Setting up your own business is an incredibly exciting time but it can also be daunting when you’re not sure of the best way to go about it. From being a sole trader or joining a partnership to registering as a private limited company, there are several different avenues you can pursue.
Each has their own pros and cons so it’s important to understand which would be the most beneficial to you and your future. To help get you started, below is a quick guide to the different legal structures available to you when setting up a new business.
– Many new businesses set up this way because it’s easy and inexpensive
– You can still employ staff later down the line if necessary
– Any decisions you make are instant because they don’t have to go through colleagues and board members
– After tax, all your profit belongs to you and doesn’t have to be divided amongst others
– The law makes no distinction between the business and its owner – liability is limited and therefore any business debt can be met from the owner’s personal wealth if the business fails
Limited Liability Company (Ltd)
– Setting up a business as a limited company adds credibility and can even help when it comes to borrowing money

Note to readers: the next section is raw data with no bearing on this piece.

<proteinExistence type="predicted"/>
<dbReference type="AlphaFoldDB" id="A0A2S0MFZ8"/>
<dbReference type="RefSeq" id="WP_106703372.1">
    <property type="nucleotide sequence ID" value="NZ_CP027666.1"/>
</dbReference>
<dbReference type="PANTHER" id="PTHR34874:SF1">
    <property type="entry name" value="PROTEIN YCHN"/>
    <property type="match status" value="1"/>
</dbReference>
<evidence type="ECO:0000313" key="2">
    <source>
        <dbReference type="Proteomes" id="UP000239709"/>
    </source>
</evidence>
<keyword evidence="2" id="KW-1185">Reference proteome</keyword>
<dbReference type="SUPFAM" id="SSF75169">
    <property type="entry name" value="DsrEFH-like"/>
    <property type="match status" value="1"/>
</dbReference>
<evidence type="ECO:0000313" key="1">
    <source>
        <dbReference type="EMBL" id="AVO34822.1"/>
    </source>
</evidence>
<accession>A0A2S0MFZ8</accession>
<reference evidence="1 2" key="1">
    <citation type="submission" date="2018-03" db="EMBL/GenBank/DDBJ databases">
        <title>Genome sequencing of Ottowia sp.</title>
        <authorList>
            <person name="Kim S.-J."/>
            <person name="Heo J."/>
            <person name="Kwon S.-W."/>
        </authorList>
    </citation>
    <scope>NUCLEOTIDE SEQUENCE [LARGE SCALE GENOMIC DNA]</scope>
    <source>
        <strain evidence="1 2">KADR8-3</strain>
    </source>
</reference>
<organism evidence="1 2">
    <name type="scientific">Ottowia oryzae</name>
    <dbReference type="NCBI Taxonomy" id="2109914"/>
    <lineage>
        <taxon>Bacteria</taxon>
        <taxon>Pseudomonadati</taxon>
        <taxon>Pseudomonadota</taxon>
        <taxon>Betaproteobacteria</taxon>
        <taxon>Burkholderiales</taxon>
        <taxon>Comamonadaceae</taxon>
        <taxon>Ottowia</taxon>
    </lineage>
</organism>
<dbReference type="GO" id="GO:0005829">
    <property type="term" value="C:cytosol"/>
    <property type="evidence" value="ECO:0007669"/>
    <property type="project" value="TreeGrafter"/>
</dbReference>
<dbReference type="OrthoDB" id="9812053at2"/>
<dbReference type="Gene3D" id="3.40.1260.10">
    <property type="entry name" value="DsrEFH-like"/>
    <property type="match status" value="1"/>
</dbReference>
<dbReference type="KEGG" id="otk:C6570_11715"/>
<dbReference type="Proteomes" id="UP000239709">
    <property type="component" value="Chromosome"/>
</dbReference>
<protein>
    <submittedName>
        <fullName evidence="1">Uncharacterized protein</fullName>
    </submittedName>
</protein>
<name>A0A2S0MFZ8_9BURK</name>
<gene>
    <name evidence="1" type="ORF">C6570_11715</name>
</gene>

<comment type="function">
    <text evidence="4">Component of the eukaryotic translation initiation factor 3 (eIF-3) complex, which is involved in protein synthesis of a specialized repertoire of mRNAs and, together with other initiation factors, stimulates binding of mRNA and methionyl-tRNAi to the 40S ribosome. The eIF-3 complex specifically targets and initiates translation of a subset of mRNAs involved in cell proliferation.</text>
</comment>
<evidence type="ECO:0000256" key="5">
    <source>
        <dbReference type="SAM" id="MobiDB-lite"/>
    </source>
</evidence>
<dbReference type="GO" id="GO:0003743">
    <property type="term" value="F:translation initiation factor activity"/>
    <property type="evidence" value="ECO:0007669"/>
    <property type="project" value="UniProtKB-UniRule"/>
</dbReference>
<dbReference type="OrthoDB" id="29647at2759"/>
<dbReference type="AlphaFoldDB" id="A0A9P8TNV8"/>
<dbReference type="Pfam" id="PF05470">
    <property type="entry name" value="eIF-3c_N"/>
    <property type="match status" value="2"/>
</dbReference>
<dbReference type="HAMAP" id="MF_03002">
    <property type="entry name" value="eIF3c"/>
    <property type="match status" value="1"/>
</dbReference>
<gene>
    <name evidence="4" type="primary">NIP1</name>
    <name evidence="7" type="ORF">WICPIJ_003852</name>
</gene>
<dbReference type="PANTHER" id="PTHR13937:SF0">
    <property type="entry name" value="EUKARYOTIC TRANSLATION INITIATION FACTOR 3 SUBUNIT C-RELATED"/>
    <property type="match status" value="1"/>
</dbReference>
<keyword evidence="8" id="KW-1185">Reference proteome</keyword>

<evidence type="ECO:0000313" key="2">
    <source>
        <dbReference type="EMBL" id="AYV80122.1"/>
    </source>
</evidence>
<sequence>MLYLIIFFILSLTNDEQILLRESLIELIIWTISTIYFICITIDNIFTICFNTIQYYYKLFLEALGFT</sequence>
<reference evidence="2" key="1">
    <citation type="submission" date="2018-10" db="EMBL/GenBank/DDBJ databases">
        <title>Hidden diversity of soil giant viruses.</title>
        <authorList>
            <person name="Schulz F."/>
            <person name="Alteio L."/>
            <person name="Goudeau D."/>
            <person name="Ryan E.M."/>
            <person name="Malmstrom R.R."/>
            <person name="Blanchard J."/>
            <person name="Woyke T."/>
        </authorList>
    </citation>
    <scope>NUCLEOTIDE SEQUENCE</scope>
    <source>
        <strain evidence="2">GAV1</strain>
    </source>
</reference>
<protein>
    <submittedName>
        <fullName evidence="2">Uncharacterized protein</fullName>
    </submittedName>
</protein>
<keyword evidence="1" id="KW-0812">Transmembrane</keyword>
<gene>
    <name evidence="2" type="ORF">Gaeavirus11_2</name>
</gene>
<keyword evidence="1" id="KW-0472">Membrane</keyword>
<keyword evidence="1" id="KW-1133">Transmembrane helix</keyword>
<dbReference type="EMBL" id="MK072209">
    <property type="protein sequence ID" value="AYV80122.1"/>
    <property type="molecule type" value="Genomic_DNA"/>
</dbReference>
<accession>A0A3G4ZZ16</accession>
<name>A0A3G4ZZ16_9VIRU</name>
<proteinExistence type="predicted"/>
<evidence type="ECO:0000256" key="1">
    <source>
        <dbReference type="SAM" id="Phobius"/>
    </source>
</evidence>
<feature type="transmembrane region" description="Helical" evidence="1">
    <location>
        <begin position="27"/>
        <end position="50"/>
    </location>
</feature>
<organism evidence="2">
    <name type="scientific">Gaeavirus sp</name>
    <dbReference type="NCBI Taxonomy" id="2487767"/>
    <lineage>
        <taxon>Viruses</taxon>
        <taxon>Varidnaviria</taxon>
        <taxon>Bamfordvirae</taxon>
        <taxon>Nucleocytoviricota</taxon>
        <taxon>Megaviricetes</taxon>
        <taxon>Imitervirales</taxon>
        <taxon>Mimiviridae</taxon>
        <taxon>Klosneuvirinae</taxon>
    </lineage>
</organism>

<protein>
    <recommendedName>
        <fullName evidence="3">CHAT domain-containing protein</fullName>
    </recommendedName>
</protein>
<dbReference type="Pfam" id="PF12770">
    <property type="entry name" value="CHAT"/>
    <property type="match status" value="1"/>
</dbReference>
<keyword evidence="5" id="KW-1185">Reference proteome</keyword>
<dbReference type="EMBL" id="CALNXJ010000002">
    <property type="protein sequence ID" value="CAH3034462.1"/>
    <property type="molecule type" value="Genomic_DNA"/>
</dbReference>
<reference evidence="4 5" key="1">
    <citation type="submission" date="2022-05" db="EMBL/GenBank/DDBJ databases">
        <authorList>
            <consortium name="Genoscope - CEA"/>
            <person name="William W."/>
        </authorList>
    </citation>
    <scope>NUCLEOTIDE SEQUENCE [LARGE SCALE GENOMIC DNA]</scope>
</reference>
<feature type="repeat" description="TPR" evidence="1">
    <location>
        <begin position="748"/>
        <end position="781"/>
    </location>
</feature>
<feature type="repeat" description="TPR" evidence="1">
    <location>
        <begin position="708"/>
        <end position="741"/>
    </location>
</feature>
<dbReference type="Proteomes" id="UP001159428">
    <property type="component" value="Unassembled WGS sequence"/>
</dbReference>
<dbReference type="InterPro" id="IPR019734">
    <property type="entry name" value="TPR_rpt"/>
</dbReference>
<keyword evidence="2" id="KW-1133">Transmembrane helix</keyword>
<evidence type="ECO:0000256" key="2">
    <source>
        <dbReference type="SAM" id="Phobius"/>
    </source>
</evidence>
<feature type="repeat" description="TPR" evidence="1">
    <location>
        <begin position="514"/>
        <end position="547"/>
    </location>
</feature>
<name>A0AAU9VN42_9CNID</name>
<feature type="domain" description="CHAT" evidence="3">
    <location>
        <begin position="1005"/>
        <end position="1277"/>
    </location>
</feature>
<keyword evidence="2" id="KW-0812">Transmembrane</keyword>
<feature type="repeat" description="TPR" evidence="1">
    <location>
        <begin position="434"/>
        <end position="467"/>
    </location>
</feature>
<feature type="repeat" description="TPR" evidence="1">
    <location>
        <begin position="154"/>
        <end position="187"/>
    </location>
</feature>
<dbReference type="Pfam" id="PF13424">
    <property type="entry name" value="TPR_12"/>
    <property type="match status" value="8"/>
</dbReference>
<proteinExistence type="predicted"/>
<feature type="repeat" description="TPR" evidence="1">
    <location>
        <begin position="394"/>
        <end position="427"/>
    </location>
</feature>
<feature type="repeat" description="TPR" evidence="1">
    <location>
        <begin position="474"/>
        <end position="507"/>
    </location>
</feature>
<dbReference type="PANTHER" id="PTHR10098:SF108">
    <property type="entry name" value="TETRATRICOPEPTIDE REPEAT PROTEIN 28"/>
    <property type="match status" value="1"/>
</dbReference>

– Most private limited companies are owned by shareholders and are limited by shares. This means that the face value of the shares an individual has in the business is the most they can be called to pay if things go wrong
– A limited company is a separate legal entity to the company directors. Therefore, it is the business itself that takes on the responsibility of any financial liability if the business goes under. This means that your home, family and lifestyle will all be protected
– It does require a lot of administration work and if you’ve never done it before, you may struggle with your year-end accounts. One way of getting around this however is to hire an accountant to do your accounts for you
– A partnership is just as flexible as being a sole trader and benefits from the experience and contacts of more than one person
– The running of the business doesn’t come to a stand-still if somebody is ill or on holiday
– If one person wants to leave the partnership it can create problems
– In a standard partnership, all partners are responsible for any debts owned by the business. This doesn’t only apply to debts you have incurred jointly, but also to those of your partner so make sure you trust the person you are starting up a business with
As well as having benefits and drawbacks, there are also tax benefits and implications of all the different legal structures. In order to ensure the greatest success, it’s very important to have a clear understanding of this before committing to anything.
Windsor Accountancy is currently offering a free, no obligation 45-minute consultation with one of our qualified accountants to help you work out what is the best company formation for you. We will also advise you on VAT, how to manage PAYE, accountancy software, how to raise funds for your business and much more.
As well as the consultation, we will also give you our tax guide for free and our new business start-up guide (worth £19.99) completely free as well. More information about our free 45-minute consultation can be found here or alternatively, please feel free to contact Windsor Accountancy.